Participation in the interviews was conducted by video call via Microsoft Teams and recorded as an audio file. Two interviews were conducted in person at the companies’ locations and could not be recorded. Here, the memory transcripts serve as the data basis for the analysis. The duration of the interviews was between 45 and 90 min.

3.3. Data Analysis—Qualitative Content Analysis

For the analysis of the interviews, the method of qualitative content analysis according to Mayring [24] was chosen. With this methodological approach, not only manifest but also latent contents can be scientifically correctly worked out and structured from verbal material [25]. This enables a more detailed analysis of the interview material and, as a result, a more differentiated system of categories for the reference model to be developed. In preparation for the analysis, the interviews were transcribed in a simplified form [26]. The transcripts are written in German and are therefore not attached to the article.
The transcribed material was then categorised using a deductive-inductive approach. In a first step, the following basic categories were derived from the literature:
  • Employee Acceptance [27]
  • Remote Technologies [28]
  • Organisation and framework conditions [27,29]
  • Sustainability [30]
  • Costs/Benefits [30]
These deductively derived categories were then structured according to the human-technology-organisation approach based on the action regulation theory [31] and the concept of socio-technical systems [32]. This still rough category system formed the basis for structuring the data. During the structuring of the data, the categories were further differentiated (inductive part of the analysis). By using assignment rules, which determine how the individual statements are to be abstracted, the summarised interview statements are assigned to the deductively derived categories. If a categorisation is not possible in terms of content, categories (main or subcategories) are added. These assignments are made in an iterative process in which the category system is repeatedly revised and checked [24].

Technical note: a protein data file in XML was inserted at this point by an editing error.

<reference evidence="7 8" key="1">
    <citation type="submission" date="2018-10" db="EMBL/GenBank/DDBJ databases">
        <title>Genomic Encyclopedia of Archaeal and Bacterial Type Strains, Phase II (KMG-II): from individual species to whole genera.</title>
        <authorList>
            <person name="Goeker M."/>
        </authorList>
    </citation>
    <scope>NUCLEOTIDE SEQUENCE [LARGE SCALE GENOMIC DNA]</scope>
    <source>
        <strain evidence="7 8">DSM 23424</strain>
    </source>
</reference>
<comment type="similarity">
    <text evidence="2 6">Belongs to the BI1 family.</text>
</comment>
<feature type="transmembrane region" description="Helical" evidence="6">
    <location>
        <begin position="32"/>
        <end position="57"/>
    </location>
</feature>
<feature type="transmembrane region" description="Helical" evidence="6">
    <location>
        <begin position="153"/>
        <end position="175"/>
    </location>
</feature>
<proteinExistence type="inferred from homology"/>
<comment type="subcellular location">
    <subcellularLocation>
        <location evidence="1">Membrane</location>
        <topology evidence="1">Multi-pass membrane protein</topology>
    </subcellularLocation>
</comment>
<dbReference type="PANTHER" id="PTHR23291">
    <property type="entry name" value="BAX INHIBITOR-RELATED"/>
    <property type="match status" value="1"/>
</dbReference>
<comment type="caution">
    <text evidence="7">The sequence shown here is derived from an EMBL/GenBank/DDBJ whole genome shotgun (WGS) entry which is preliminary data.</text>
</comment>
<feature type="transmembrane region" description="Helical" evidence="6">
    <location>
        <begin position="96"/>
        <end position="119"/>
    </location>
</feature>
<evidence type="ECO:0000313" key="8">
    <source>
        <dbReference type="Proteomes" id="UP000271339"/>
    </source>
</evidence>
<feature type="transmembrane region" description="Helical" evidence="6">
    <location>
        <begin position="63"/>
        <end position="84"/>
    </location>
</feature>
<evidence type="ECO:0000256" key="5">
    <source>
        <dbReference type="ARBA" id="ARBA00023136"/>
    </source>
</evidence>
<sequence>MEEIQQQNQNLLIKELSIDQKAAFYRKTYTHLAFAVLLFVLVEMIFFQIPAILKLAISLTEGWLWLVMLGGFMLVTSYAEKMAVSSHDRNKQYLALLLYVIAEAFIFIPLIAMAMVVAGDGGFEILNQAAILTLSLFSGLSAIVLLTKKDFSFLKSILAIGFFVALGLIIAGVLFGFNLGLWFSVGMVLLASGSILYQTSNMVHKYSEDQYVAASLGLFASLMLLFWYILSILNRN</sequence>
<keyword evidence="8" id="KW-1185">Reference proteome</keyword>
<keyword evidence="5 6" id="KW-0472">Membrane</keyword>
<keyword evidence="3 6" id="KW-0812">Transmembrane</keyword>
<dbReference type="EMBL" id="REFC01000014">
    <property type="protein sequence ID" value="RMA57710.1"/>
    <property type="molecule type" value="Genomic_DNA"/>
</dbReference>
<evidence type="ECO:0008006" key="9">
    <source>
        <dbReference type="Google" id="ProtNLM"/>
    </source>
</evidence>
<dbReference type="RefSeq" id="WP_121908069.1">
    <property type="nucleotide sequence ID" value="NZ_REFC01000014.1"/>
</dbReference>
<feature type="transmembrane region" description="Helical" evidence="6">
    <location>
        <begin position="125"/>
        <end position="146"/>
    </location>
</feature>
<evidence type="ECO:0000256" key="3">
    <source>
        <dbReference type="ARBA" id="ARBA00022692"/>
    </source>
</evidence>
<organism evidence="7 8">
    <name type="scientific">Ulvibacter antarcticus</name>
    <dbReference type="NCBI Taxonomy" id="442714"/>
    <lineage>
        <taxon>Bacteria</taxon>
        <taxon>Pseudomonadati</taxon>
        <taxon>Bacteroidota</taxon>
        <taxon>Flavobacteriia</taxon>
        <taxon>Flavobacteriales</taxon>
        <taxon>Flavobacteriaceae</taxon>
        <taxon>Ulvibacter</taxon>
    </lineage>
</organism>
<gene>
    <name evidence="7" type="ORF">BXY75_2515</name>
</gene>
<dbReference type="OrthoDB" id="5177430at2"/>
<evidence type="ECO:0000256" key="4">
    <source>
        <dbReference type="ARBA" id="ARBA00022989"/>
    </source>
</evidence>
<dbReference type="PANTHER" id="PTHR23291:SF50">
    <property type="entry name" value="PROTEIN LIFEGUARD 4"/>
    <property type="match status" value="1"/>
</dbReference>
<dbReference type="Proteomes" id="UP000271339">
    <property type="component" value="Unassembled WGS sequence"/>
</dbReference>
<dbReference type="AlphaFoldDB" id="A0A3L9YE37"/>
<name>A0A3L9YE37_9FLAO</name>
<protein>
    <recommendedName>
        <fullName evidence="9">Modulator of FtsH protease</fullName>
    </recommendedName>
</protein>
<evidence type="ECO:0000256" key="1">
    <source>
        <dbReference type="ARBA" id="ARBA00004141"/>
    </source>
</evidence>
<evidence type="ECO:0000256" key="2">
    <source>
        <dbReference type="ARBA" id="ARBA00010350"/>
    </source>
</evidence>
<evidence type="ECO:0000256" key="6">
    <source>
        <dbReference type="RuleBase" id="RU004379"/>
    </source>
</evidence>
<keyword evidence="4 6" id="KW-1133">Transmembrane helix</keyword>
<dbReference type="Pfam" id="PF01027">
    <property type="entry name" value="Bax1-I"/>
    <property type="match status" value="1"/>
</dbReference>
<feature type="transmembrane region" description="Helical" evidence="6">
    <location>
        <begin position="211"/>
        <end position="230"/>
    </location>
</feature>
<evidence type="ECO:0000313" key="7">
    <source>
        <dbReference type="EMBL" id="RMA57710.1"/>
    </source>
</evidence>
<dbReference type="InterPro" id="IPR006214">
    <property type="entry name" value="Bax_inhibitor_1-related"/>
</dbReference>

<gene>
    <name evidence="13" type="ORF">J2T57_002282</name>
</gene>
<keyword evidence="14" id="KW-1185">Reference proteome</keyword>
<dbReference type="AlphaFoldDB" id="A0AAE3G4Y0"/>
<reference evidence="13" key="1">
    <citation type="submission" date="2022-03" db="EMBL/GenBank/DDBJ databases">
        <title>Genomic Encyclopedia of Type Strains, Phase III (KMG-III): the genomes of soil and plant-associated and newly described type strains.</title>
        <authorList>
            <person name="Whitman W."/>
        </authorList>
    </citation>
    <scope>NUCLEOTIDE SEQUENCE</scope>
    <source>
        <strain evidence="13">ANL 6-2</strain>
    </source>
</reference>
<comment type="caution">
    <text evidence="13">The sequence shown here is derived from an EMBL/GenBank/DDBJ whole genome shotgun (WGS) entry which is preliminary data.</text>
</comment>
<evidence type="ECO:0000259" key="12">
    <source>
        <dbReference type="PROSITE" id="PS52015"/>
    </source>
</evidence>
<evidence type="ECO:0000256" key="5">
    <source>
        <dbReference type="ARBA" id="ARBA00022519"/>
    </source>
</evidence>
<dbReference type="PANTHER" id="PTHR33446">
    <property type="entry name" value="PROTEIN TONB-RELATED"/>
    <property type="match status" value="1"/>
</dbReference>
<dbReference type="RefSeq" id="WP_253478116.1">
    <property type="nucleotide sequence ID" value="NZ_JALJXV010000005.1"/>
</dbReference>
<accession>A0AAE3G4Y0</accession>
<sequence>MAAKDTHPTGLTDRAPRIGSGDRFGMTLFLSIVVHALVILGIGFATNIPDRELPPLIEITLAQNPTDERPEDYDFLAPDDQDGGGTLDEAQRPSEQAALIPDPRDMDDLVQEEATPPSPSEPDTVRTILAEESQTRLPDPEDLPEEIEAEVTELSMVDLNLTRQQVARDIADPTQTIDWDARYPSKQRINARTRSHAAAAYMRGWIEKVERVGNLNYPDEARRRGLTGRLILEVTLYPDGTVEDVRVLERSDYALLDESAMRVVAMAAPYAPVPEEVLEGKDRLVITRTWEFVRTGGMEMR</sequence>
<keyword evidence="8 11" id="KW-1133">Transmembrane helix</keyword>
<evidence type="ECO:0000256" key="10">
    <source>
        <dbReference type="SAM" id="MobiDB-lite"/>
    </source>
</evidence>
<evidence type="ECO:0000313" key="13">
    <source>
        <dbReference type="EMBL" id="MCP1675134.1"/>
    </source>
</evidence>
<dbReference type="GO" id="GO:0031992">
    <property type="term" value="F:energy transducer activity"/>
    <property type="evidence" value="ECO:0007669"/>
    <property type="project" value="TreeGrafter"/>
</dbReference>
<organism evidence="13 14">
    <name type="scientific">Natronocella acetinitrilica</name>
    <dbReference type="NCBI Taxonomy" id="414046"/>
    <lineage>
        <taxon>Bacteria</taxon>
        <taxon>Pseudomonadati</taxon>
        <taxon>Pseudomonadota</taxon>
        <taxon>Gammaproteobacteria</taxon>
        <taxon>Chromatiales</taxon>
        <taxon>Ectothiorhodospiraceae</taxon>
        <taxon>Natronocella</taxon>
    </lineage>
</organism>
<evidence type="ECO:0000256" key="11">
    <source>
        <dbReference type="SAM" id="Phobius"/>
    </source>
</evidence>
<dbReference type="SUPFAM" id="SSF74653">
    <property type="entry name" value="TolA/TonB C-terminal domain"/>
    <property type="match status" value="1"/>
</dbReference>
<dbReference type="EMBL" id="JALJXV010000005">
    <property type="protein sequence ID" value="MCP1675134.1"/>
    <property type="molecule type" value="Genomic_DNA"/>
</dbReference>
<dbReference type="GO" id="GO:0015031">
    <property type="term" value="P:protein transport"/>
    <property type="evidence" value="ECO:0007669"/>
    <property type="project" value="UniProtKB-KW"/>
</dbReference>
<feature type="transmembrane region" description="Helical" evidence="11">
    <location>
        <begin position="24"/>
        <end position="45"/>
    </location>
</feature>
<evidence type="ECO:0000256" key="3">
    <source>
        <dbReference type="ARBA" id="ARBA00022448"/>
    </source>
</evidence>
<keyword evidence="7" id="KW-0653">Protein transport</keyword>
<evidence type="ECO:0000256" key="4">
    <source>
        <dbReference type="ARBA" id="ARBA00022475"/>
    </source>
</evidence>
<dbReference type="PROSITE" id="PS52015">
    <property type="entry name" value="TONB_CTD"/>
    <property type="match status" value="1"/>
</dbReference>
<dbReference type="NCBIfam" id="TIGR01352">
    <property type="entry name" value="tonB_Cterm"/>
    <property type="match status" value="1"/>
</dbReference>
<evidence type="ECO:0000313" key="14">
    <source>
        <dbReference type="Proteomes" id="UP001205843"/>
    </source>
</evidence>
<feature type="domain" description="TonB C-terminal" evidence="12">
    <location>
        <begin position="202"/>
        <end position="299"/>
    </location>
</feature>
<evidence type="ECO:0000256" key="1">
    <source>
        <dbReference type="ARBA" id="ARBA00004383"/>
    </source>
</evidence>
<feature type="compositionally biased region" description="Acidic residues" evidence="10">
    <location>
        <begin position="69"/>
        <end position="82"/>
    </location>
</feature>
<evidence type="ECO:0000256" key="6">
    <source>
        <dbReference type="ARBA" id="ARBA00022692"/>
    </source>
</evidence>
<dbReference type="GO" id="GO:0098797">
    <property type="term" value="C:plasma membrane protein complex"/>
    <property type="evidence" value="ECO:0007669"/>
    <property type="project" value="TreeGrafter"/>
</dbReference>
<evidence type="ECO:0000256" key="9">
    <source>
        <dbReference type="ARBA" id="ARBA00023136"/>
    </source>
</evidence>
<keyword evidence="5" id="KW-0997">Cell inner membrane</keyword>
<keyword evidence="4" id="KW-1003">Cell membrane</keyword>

4. Results

In the following, the results of the analysis are presented in the form of the category system developed, consisting of main categories and subcategories. In addition, examples from the data material are assigned to each category in the form of key statements to enable a better understanding of the meaning of the categories. Following these descriptions, the research questions are addressed.

4.1. Category System

Based on the methodology explained in the previous section, ten main categories were defined. Two of them have subcategories. Table 1 gives an overview of the category system. In addition, information on the interview partners regarding industry, role and technical competence can be found in the Appendix A.2. In the following, all categories are defined and the core statements identified from the interviews in the qualitative analysis are presented in summarised form.

4.1.1. Category 1—Physical Safety

The inductively developed category Physical Safety contains statements by the interviewees on potential hazards that may arise from the use of remote technologies in industrial maintenance.
From the core statements of the category, the following can be summarised: While the machine operator follows the instructions of the remote expert, their safety at the workplace cannot be guaranteed due to the remote expert’s limited perception of the environmental influences (Interview A, H). This also includes the fact that due to a lower level of training of the machine operator, it cannot be assumed that he/she is able to overlook all possible safety risks during the instructed tasks. Not to mention that additional risks can arise due to a lack of technical knowledge about remote technology (Interview E).

4.1.2. Category 2—Performance Requirements

This category describes, with the help of five subcategories, the necessary performance requirements on the aspects of technology and methodology, digital competence, demographics, personnel development as well as communication skills needed by employees in the maintenance process via remote maintenance.